SkyCycle (proposed transport project)
SkyCycle is a proposed transport infrastructure project for London of a 219-kilometre (136 mi) network of elevated cycle paths above train tracks. The routes would have a width of up to 15 metres (49 ft), and be accessed by over 200 ramps throughout the city, subject to a toll of £1. The developers of the project estimate that the cycle paths would accommodate 400,000 riders during rush hour and shave 30 minutes off current travel time. If the project becomes a reality, its construction is estimated to take over 20 years. The project is the creation of landscape architects Exterior Architecture and Space Syntax, with whom Norman Foster of Foster and Partners has been working since 2012. The proposals were welcomed by Network Rail.
The idea for the project originated in 2011 with Sam Martin, the director of Exterior Architecture, and his employee Oli Clark. Clark had proposed a network of elevated cycle routes around Battersea Power Station for his student dissertation. Following email communication with the office of the Mayor of London, Boris Johnson, Clark and Martin had a meeting with Isabel Dedring, the Deputy Mayor for Transport, incidentally encountering Johnson himself on their way to it, who was enthusiastic upon being told about the project. Dedring then arranged meetings with Dave Ward, the executive director of Network Rail. Dedring and Ward suggested that the group design an initial phase of the network, following the 6.5-kilometre (4.0 mi) route of the Great Eastern Main Line between Stratford station and Liverpool Street station. Martin approached Foster and Partners for planning assistance. The group estimated the cost of the first phase as £220 million, and the cost of the entire project between £7 and 8 billion. In October 2012, the proposal was rejected by Johnson, following a meeting of representatives of Network Rail and Transport for London, who had expressed concerns that estimated costs for the project had not been fully worked out and that London did not have sufficient railway capacity to build on. As of 2014[update], the developers were seeking funds for a feasibility study.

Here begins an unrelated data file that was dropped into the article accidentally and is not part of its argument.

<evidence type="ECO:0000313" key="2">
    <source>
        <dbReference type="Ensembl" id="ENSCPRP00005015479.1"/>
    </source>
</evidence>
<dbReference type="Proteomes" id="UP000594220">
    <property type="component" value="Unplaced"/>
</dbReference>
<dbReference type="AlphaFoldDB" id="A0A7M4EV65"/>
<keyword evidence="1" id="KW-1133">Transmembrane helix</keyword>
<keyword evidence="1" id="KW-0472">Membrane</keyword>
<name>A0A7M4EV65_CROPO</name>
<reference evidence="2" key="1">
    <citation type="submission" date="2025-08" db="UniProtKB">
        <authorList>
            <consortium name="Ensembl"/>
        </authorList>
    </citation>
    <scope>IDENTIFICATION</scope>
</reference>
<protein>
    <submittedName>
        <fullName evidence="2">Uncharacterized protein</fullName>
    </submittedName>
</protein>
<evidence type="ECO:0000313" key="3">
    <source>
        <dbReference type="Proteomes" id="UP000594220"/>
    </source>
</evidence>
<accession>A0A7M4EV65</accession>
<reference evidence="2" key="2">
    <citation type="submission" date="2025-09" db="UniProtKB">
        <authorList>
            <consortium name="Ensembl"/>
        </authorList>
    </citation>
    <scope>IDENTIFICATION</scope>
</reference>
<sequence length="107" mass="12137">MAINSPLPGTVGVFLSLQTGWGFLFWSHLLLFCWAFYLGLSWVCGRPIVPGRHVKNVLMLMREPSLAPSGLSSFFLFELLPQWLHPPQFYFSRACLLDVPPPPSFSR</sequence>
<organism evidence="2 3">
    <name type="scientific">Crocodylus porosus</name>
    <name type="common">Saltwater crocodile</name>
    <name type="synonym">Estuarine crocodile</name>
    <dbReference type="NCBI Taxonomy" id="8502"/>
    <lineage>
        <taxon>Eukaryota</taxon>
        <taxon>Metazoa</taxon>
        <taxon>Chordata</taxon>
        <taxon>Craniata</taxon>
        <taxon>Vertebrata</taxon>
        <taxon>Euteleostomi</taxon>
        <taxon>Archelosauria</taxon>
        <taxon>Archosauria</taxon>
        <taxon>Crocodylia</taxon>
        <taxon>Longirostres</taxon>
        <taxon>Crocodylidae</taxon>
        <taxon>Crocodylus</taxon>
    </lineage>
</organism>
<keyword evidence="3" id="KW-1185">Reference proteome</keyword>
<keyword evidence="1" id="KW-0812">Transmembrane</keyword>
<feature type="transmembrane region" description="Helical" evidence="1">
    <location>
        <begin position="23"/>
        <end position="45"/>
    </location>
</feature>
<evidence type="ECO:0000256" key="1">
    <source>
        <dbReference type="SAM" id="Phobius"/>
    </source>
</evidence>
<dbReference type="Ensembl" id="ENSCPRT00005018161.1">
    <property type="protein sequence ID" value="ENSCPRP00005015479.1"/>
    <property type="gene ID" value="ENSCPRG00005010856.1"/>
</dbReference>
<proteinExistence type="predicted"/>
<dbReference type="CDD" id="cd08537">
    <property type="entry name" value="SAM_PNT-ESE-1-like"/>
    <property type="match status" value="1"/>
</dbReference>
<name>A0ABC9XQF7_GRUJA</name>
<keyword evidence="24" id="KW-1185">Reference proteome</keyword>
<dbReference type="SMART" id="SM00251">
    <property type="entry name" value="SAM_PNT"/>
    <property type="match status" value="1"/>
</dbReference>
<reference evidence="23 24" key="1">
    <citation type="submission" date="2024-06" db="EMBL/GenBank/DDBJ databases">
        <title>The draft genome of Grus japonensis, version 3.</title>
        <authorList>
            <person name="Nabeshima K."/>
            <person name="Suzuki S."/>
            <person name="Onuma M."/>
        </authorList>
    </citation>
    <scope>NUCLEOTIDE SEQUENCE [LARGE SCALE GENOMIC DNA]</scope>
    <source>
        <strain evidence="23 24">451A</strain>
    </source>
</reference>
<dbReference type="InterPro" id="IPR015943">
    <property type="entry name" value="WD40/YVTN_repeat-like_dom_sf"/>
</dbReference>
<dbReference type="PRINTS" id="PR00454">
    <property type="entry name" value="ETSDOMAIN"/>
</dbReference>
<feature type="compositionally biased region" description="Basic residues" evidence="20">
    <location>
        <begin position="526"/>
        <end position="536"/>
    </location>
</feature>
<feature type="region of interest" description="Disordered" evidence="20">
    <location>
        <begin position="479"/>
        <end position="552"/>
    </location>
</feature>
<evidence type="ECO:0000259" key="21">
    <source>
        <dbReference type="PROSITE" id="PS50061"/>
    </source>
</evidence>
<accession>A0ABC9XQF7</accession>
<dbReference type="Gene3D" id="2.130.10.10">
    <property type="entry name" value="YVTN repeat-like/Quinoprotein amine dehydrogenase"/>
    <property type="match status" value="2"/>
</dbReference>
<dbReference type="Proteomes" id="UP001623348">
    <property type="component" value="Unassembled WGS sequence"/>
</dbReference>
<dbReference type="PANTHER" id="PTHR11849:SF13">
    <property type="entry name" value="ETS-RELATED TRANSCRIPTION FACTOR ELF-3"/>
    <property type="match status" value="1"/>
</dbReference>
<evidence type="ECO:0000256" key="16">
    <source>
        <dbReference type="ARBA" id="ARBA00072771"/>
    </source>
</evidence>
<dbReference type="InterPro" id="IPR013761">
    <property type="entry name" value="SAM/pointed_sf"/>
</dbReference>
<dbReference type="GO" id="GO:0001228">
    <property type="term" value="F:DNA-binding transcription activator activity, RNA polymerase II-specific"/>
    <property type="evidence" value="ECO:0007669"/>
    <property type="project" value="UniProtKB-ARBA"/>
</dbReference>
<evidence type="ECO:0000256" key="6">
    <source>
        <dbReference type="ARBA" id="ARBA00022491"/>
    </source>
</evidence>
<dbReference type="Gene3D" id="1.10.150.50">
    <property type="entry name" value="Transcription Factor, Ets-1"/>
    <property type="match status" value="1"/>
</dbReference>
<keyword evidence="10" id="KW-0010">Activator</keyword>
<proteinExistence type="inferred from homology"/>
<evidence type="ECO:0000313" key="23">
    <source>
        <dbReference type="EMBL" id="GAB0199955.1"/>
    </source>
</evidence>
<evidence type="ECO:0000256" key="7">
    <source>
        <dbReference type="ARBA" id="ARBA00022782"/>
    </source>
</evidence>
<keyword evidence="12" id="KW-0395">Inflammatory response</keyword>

The cycling charity CTC expressed concern over the wind exposure that riders would face when using SkyCycle, as well as the steepness of the ramps. Wired called the project "amazing". ArchDaily said the project would divert resources away from more important projects and have some negative consequences. BBC News called it a "radical solution to protect cyclists".
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- Thayne, Julia (23 January 2014). "Why The Skycycle Would Never Work". ArchDaily. Retrieved 8 February 2014.
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